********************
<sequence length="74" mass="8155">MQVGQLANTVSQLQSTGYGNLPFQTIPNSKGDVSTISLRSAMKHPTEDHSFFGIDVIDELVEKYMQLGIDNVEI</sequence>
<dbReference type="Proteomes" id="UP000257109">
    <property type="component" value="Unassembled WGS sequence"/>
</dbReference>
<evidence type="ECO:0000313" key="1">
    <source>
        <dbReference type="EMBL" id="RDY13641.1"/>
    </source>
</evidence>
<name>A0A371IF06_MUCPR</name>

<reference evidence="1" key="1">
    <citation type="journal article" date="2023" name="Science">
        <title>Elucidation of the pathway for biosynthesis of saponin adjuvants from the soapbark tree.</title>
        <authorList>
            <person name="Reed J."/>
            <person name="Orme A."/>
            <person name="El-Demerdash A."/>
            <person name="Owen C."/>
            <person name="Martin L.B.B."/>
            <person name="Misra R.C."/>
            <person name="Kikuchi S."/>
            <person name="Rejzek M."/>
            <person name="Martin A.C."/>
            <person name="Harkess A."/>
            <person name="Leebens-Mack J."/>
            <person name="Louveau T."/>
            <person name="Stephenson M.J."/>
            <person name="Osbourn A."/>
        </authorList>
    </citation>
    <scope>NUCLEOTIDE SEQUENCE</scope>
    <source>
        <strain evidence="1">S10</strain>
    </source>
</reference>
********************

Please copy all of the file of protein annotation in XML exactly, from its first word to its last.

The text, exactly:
<sequence length="74" mass="8155">MQVGQLANTVSQLQSTGYGNLPFQTIPNSKGDVSTISLRSAMKHPTEDHSFFGIDVIDELVEKYMQLGIDNVEI</sequence>
<dbReference type="Proteomes" id="UP000257109">
    <property type="component" value="Unassembled WGS sequence"/>
</dbReference>
<evidence type="ECO:0000313" key="1">
    <source>
        <dbReference type="EMBL" id="RDY13641.1"/>
    </source>
</evidence>
<name>A0A371IF06_MUCPR</name>

<reference evidence="1" key="1">
    <citation type="journal article" date="2023" name="Science">
        <title>Elucidation of the pathway for biosynthesis of saponin adjuvants from the soapbark tree.</title>
        <authorList>
            <person name="Reed J."/>
            <person name="Orme A."/>
            <person name="El-Demerdash A."/>
            <person name="Owen C."/>
            <person name="Martin L.B.B."/>
            <person name="Misra R.C."/>
            <person name="Kikuchi S."/>
            <person name="Rejzek M."/>
            <person name="Martin A.C."/>
            <person name="Harkess A."/>
            <person name="Leebens-Mack J."/>
            <person name="Louveau T."/>
            <person name="Stephenson M.J."/>
            <person name="Osbourn A."/>
        </authorList>
    </citation>
    <scope>NUCLEOTIDE SEQUENCE</scope>
    <source>
        <strain evidence="1">S10</strain>
    </source>
</reference>